Some disparage the Founding Fathers’ distrust of the population. They constructed a representative republic rather than a pure democracy, even in a time when voting was limited to white yeomen—those who owned land and had what was considered a “stake in the country.”
The example of the French under Napoleon Bonaparte, who were constantly engaged in referendums that determined the amount of authority Napoleon should have, provide an example of why the Founders eschewed democracy. These referendums were direct votes, considered to be the most democratic of all voting methods. Each vote granted Napoleon more power until he became an absolute emperor over the French people. The French democratically and freely voted away their own liberty.… …
Protecting the Minority from Majority Aggression
Then, there is the Electoral College, which really only makes sense when looking at the overall federal election system. In bringing the United States together under a new Constitution, the Constitutional Convention delegates were confronted with safeguarding both the people and the states from the great power that the new central government and chief executive may hold. To this end, they arranged an election system that distributes the vote among different election bases, coupled with elections for each office being held in staggered years.
The Idea Is Actually More Power to the People
The House, with representation proportional to each state’s population, was to be the people’s house, with the people voting every two years, so it could meet exigencies that needed the attention of the people. The Senate was to represent the states, with two senators from each state appointed by the state’s legislature for a six-year term, and the selection staggered with one-third being selected every two years.
How Democratizing Voter Bases Erodes Their Power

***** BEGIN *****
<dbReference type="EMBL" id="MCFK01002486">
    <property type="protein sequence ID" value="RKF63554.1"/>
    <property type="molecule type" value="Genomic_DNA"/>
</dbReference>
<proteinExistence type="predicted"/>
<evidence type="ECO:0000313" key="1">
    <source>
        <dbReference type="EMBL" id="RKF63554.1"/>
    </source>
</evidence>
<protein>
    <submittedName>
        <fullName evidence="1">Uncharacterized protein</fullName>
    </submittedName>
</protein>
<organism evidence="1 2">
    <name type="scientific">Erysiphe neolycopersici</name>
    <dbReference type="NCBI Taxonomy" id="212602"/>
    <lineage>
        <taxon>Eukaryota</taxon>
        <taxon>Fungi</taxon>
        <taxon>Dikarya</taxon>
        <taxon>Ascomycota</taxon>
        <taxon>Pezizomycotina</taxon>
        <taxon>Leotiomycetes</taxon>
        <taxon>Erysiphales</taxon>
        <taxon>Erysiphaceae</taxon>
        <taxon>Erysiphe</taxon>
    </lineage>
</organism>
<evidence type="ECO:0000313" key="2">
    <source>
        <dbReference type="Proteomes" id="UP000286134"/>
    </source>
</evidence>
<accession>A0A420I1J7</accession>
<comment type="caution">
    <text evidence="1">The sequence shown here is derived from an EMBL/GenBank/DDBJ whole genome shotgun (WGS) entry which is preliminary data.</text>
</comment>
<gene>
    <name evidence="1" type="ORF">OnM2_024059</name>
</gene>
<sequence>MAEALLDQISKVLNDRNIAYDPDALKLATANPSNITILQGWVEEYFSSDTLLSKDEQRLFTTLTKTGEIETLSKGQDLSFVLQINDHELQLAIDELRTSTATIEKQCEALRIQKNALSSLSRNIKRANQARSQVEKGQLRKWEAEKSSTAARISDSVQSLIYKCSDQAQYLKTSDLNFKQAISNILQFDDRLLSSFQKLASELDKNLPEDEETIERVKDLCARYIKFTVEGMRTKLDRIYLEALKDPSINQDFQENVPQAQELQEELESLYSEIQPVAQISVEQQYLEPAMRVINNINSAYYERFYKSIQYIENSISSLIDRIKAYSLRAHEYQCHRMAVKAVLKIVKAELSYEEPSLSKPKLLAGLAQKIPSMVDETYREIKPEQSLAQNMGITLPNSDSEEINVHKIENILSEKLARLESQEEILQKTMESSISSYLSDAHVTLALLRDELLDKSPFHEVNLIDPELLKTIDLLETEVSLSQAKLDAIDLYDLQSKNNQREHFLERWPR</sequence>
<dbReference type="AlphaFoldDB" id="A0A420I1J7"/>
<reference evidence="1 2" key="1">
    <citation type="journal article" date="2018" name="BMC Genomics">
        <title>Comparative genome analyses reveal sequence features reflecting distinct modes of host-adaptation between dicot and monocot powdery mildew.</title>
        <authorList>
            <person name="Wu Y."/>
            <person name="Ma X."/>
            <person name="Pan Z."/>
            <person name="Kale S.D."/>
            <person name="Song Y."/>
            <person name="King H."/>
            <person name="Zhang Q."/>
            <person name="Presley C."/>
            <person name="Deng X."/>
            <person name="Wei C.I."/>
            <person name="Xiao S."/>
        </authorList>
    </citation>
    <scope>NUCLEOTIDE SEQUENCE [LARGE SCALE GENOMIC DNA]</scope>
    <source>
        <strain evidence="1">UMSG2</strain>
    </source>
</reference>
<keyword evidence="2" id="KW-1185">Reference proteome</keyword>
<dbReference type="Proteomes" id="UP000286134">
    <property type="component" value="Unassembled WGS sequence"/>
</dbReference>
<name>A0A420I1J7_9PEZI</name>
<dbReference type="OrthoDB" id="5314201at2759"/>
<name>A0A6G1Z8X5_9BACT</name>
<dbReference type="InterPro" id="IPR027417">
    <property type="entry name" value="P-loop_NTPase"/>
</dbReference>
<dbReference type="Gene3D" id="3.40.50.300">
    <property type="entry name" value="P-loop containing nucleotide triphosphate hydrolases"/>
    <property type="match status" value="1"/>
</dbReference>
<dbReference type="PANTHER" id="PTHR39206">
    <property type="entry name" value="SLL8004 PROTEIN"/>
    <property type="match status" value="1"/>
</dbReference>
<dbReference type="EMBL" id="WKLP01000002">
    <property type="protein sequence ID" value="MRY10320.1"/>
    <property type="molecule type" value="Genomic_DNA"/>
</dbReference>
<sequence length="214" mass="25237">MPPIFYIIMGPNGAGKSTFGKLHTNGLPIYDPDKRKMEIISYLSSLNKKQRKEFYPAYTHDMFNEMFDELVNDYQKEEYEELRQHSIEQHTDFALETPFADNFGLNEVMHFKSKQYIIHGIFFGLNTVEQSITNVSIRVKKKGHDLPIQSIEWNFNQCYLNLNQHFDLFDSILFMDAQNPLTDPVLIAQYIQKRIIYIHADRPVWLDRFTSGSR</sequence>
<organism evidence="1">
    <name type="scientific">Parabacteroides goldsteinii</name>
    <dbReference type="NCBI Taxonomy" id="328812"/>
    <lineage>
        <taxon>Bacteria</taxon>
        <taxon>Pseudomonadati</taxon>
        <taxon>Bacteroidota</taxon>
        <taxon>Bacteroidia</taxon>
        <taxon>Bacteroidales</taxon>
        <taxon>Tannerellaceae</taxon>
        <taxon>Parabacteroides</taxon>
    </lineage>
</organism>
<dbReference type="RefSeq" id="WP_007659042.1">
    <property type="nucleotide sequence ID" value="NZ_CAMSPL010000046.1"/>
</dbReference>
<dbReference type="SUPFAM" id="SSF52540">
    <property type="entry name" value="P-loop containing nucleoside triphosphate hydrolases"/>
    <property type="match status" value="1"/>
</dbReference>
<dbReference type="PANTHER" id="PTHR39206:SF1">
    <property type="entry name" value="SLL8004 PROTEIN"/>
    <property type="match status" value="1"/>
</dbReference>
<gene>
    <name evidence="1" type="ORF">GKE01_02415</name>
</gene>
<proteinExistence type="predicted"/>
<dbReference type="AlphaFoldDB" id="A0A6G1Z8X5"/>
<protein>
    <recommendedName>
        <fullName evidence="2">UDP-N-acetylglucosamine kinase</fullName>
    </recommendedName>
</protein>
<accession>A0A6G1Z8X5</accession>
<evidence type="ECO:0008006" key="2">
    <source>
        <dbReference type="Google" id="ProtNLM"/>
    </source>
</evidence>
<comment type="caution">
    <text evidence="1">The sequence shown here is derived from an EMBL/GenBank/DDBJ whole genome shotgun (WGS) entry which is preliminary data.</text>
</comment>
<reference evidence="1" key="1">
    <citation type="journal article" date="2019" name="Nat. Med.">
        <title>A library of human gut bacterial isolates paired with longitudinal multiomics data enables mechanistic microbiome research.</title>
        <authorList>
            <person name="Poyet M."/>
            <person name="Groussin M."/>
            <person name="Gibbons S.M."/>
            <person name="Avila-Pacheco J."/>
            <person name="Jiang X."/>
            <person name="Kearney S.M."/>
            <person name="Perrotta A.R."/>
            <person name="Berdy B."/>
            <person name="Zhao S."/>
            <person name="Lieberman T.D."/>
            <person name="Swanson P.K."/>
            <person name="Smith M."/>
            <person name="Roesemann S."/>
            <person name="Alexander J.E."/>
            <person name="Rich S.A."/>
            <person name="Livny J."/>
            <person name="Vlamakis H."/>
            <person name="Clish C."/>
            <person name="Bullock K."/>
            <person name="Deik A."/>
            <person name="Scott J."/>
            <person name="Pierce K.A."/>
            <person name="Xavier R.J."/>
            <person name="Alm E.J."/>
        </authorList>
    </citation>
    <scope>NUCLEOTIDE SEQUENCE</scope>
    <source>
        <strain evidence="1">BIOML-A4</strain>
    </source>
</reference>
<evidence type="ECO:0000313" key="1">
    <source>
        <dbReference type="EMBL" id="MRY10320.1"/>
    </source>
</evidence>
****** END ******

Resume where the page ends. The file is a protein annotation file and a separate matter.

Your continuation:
Firstly, senators are no longer elected by each state’s legislature, a tremendous loss to our federal system. This change is mostly responsible for much of the legislation that focuses on national issues at the expense of particular regions. We see it in legislation aimed at the inner cities, but put in the form of national legislation that is said to improve the lives of everyone in the country. Some targeted legislation dramatically affects entire industries, such as the coal and auto industries.
If You Want Real Diversity, You Want the Electoral College
The Electoral College, it has been said, was constructed in some part to prevent a presidential candidate from winning an election based on support from just one region of the country. If the vote were strictly by population, there would be a concentration of small, populated areas controlling vast areas that have very different needs and values.
If we could assume for the moment that the purview of the federal government were reduced in scope, closer to its original intent, and not involved in individuals’ daily lives, and many individuals did not depend upon the federal government for their livelihood from cradle to grave, there would be less focus on the presidency, which would be most concerned with those issues that affect the country as a whole: defense, international treaties, foreign policy, etc.
The Left Wants to Homogenize America
The conundrum for those in the middle and especially on the Left, is that they want everyone to want and have the same things they do, even though everyone doesn’t want what they want. More precisely, many on the Left want to take assets from one segment of the population and give these to another, even though the exchange is not voluntary. They see nothing morally wrong with this political arrangement.
If You Don’t Like It, Move
Americans move all the time. We are the most migratory industrialized population in history. In the 1950s there was a migration of gays to New York’s Greenwich Village and other metropolitan surrounds, looking for sexual freedom they didn’t have back home. In the 1960s, big-city kids wanted to get back to the land and wound up on farms and coops and communes in the hinterlands.
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